Aelita’s confidante and perspex beardy-man

Last weekend, I spent another lovely evening at Hackney Picturehouse.  I actually went slightly early and did my homework for my creative writing course, which consisted of  ‘observing’ people in a crowded place.  It really is a great place to people-watch…but then I end up people-watching all the time (it’s just a nicer way of saying I’m nosey really, isn’t it?)

Anyway, I digress (as usual).  I had never heard of Aelita, but enjoyed Minima‘s live score to The Cabinet of Dr Caligari so much before that I was willing to watch anything with them playing 🙂

Yakov Protazanov’s Aelita was first released in 1924, and is set in 1921.  It was apparently the first science-fiction film to come out of the Soviet Union, but to be honest, the ‘sci-fi’ bit of it isn’t the main story.

A strange radio transmission is being received across the world, and one of the recipients is an engineer called Los.  Newly-married to Natasha, the message intrigues Los and he starts day-dreaming of its origin.

We cut to his dreams, which are of the woman of the title – Aelita, Queen of Mars.  Although Aelita is supposedly the Queen, she doesn’t really seem to have much power – that is down to the Elders.  One of the inventors has built a special ‘viewing machine’, which he shows to Aelita, and she becomes obsessed with Earth, and especially one man – Los himself.

Meanwhile, Los & Natasha have been told that they have to take in a lodger, Elrich.  Unknown to them, Elrich is married, and his wife is currently working on Los’ colleague, conning him out of his money.  Elrich too is abusing his position and stealing from the State (the political messaging in the film is unmistakable throughout!).  However, Los becomes fixated on his misguided suspicion that Natasha is having an affair with Elrich, and this in turn pushes him into day-dreaming more about Aelita.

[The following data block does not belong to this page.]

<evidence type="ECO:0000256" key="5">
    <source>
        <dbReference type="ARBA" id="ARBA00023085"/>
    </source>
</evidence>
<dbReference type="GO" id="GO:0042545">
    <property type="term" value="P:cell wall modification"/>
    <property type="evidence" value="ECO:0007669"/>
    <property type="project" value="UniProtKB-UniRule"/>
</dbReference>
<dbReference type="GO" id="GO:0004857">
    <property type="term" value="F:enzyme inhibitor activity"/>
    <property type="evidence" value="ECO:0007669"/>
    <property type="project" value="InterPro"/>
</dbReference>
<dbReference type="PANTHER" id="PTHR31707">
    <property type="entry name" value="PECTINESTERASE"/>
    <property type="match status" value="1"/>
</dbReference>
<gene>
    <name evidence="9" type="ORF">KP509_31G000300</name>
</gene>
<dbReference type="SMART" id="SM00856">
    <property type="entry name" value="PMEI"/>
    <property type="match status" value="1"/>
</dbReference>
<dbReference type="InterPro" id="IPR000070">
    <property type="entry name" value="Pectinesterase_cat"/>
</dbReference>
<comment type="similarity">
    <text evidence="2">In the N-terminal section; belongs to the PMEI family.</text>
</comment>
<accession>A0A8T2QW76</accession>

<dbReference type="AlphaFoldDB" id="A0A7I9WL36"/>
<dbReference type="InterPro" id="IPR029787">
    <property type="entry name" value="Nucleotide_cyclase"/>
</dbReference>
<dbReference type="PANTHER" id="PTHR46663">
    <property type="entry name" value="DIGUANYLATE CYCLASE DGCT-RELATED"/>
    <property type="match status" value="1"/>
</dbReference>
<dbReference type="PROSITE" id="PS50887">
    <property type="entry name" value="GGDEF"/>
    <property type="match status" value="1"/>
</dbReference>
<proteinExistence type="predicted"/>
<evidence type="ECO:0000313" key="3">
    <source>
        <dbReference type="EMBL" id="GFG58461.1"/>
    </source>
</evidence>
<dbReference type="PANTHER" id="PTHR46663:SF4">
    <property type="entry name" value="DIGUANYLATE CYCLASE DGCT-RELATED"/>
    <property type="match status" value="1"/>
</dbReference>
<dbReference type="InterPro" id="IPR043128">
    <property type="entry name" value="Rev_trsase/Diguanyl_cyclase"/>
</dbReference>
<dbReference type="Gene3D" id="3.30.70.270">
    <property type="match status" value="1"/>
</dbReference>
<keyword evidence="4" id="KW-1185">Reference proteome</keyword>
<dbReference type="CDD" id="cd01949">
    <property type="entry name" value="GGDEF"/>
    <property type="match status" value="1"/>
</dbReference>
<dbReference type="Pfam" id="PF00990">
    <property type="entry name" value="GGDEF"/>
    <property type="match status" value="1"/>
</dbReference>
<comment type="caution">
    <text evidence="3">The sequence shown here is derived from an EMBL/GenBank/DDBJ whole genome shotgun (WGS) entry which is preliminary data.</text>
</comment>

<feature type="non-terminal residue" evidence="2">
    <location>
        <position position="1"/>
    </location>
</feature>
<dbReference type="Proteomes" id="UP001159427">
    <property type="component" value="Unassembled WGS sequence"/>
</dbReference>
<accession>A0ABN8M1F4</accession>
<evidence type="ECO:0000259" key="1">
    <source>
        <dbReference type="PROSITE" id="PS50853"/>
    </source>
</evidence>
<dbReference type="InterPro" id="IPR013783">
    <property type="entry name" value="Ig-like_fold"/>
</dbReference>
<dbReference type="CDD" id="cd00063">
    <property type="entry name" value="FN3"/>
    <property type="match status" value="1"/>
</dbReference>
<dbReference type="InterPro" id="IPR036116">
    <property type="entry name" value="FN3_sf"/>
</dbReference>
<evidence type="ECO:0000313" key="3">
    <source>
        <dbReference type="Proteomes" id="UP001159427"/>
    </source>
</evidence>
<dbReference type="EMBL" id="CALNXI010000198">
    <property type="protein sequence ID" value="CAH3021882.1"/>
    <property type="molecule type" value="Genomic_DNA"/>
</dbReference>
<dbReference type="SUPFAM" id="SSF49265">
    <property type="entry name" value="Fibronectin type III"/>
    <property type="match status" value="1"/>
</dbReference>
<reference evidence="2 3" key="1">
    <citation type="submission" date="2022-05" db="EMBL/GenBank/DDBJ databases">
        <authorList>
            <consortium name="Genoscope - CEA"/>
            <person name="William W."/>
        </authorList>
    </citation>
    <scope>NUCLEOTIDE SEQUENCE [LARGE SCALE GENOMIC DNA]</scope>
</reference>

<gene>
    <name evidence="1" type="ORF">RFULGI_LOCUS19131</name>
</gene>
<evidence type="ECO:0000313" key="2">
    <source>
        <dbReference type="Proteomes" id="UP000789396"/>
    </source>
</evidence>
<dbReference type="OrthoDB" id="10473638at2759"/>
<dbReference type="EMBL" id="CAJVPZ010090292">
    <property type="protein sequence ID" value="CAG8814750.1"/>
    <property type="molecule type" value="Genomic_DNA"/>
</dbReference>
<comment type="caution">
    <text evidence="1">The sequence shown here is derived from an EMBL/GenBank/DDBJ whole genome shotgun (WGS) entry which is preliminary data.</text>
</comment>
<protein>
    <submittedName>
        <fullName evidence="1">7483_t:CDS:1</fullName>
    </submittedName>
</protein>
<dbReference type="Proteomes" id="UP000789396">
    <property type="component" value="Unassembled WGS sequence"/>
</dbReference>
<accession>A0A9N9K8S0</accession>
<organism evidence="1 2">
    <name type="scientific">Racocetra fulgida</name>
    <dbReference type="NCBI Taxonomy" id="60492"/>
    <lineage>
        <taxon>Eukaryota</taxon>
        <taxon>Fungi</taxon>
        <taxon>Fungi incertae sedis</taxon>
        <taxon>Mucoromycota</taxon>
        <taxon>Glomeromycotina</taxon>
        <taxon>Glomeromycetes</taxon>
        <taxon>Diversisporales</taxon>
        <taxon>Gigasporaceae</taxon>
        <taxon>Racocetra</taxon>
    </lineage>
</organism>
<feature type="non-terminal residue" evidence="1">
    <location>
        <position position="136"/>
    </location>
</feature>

This film is absolutely bloody bonkers! 

I could see echoes of Dr Caligari in it, especially in the Mars-based sets, and I could also see shere it probably influenced some of the scenes that came a few years later in Metropolis.  Some of the Mars costumes were truly odd – one girl had trousers that looked like bird cages, and there was a large amount of perspex in the costumes of the Elders – some great perspex hair and beards (see above).

However, there were a lot of scenes where me and my mate looked at each other and just said “WTF??” — I think the total surrealism of it all added to its appeal though, as I have been thinking back over it a lot over the past week.

As for the live score, Minima were once again fantastic – atmospheric, haunting, spot-on!  I especially liked the dog bark that one of them managed (was it the cellist??)

I have already booked tickets for me and my mates to their double-bill at the Prince Charles Cinema next month – Dr Caligari again but also Nosferatu, which I have never seen 🙂

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